“I’m a little resentful that these regulations are going to affect me,” she told the board. “I haven’t given you guys any reason to subject me to that sort of overreach.”

Allen said she was born and raised here, and after managing properties in the village from out of state for decades, she has moved back after retiring as a nurse practitioner.

Williams said if the village “does it right” and passes quality STR regulations, it should not affect people like her too much, but rather, the people from outside the area who want to “buy up Saranac Lake.”

“We don’t want to cut into your income,” Scollin told Allen. “We want to stop the extraction of money and available housing out of this community.”

Scollin said looking at Lake Placid and how some neighborhoods there have become largely converted into STRs, the Saranac Lake village board wanted to avoid that happening here.

Williams said if STRs are left unchecked, problems will flourish.

Allen felt that 3.5% of all housing units in the village being STRs was just a “drop in the bucket” and not a significant contributor to the housing shortage. Scollin said that if not capped, that contribution will not stay at 3.5%.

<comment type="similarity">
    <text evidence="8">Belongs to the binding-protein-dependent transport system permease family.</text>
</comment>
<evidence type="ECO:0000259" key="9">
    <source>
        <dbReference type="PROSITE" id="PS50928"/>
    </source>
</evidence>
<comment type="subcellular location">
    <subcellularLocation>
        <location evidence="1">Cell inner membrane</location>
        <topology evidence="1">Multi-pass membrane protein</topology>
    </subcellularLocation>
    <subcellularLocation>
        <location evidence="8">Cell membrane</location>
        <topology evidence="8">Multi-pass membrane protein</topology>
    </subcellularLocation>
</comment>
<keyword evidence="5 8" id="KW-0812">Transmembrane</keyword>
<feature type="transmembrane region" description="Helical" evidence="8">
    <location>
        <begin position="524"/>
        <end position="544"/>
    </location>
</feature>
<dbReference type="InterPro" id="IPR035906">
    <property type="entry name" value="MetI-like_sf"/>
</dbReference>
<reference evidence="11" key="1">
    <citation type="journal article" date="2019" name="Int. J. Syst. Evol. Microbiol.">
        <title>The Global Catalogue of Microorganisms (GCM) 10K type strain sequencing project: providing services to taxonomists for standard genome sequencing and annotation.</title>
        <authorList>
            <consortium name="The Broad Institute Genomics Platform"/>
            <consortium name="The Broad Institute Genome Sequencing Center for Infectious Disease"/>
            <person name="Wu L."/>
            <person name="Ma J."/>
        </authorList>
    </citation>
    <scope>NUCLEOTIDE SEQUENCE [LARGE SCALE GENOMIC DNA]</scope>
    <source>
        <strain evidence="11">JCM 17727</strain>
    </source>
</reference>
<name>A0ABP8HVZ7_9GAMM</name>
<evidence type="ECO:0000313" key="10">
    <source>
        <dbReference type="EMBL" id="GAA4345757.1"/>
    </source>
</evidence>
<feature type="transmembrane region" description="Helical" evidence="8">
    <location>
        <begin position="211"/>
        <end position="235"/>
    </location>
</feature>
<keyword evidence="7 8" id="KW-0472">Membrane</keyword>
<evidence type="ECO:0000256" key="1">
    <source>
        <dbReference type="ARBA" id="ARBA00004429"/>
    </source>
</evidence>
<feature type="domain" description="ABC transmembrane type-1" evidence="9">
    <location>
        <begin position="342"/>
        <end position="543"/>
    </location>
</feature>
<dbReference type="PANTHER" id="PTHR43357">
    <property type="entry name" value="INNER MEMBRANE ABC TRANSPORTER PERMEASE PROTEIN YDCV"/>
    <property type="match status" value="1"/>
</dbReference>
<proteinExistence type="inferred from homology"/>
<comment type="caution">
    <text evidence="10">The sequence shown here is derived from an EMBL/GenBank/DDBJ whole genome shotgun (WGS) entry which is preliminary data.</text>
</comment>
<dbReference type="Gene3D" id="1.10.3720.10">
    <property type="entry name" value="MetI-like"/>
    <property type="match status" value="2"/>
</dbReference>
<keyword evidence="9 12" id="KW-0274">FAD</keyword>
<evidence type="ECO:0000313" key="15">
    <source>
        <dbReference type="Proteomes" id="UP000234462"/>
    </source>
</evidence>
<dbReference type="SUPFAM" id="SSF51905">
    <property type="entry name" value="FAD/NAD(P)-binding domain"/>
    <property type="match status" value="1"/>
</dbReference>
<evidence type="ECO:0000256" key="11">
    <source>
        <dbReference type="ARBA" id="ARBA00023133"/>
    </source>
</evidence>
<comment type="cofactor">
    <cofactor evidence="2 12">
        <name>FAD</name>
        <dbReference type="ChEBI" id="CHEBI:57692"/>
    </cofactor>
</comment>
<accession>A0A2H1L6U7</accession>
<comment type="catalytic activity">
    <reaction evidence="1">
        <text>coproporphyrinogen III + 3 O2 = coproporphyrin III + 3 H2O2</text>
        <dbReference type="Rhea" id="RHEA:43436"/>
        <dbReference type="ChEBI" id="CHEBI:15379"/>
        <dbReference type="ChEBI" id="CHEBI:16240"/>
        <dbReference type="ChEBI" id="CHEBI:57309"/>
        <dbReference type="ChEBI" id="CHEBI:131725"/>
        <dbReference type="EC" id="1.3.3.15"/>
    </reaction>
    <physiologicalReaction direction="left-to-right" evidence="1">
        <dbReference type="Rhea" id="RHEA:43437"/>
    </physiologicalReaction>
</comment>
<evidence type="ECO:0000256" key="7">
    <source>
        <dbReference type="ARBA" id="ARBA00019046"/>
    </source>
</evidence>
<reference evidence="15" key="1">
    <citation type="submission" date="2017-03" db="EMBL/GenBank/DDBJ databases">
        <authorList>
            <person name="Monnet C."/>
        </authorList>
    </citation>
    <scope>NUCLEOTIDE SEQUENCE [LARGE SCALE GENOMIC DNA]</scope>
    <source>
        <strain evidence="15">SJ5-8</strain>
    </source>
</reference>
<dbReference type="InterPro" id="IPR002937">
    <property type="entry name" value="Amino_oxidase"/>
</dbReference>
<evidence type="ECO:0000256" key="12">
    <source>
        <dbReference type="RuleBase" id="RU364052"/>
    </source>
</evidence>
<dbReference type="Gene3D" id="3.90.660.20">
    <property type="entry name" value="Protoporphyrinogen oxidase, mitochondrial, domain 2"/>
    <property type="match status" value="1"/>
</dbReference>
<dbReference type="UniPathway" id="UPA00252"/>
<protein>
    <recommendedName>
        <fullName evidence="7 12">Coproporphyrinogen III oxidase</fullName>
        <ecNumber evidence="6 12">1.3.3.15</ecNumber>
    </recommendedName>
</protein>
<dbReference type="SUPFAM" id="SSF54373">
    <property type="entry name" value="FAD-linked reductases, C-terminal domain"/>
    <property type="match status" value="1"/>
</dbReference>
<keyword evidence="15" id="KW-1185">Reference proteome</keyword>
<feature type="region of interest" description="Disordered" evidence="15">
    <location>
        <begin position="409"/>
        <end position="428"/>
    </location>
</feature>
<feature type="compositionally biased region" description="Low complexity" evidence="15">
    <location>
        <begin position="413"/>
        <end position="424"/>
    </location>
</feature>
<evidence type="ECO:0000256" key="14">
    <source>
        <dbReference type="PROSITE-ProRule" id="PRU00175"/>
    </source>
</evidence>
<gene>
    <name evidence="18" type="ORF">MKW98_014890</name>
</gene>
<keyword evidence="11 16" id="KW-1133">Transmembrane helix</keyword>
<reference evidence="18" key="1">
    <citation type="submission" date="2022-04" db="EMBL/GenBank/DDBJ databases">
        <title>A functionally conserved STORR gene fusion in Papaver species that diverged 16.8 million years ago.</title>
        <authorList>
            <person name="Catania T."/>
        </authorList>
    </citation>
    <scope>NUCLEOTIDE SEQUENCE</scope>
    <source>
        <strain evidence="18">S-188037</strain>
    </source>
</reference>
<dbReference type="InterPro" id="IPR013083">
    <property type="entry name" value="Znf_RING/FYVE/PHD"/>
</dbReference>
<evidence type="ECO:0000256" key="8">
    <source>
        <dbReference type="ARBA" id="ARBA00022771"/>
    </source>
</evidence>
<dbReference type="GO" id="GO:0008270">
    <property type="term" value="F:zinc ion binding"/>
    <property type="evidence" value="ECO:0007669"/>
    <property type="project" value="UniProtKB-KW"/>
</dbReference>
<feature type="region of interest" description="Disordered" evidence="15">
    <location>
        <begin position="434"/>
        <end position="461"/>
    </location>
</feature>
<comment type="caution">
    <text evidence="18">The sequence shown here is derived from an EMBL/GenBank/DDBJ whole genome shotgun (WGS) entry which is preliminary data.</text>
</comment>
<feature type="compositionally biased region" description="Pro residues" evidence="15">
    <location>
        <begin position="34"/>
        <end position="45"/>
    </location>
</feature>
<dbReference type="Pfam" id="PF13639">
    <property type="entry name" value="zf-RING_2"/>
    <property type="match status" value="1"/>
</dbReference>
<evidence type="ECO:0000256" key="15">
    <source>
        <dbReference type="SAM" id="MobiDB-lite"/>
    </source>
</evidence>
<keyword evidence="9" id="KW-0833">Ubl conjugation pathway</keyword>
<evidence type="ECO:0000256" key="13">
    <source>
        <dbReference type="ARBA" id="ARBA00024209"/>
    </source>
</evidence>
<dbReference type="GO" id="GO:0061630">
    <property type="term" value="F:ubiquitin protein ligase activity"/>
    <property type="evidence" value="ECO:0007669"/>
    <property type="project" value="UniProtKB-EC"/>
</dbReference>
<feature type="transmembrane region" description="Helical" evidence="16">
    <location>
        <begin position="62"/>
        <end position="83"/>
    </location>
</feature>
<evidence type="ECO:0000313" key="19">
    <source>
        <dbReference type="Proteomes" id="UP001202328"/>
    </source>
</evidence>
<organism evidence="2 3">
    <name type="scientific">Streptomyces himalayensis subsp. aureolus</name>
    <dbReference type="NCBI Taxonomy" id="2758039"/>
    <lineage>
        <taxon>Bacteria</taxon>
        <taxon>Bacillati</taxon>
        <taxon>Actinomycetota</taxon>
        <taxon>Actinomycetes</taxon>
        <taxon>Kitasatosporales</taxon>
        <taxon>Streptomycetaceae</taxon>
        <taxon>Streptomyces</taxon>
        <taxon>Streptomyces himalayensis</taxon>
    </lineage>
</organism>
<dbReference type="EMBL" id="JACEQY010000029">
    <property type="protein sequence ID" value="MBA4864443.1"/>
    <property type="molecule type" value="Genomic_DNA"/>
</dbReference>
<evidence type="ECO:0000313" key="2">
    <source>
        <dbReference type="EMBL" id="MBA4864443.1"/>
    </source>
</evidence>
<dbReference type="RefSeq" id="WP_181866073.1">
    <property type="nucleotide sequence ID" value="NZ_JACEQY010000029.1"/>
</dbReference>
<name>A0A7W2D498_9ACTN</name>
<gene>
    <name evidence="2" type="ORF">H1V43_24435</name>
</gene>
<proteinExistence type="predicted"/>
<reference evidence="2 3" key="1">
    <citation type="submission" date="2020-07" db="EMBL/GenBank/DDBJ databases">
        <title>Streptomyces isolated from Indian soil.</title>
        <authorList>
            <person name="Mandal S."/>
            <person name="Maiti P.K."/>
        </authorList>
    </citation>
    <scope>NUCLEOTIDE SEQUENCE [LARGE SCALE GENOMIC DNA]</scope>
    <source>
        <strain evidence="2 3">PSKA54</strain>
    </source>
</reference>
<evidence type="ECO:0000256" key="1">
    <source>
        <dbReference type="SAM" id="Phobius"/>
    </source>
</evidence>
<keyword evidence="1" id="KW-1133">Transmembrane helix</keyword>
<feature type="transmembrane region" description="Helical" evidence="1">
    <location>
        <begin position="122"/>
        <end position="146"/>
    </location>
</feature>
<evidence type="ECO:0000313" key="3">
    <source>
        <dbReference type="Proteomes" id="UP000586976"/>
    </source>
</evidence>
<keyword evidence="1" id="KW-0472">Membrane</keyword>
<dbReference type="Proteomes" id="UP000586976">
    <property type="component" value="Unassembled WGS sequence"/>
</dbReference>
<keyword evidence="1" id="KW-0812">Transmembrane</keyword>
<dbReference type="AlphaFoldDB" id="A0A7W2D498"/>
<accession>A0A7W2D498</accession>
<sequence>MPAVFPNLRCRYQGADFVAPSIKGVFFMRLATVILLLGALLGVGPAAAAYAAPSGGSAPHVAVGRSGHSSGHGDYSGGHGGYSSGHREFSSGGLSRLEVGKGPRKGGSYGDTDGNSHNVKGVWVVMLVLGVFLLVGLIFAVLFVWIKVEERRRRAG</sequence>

According to STR-tracking software the village purchased, there were 80 active STR properties in the village on Nov. 14.

Village Treasurer Bachana Tsiklauri pointed out that STRs make up a more significant percentage of rental units in the village than they do for all units combined.

The village’s housing report, written by the former Housing Work Group in December 2021, cites statistics from the 2016 Downtown Revitalization Initiative Strategic Investment Plan showing that, at the time, the village had a total of 3,080 housing units. Of these units, 43% were rented out, 38% were occupied by their owners and 19% were vacant.

These numbers are several years old, and have changed especially during the coronavirus pandemic. As per the 2020 Census, there were 2,980 housing units in Saranac Lake, 100 fewer than four years earlier.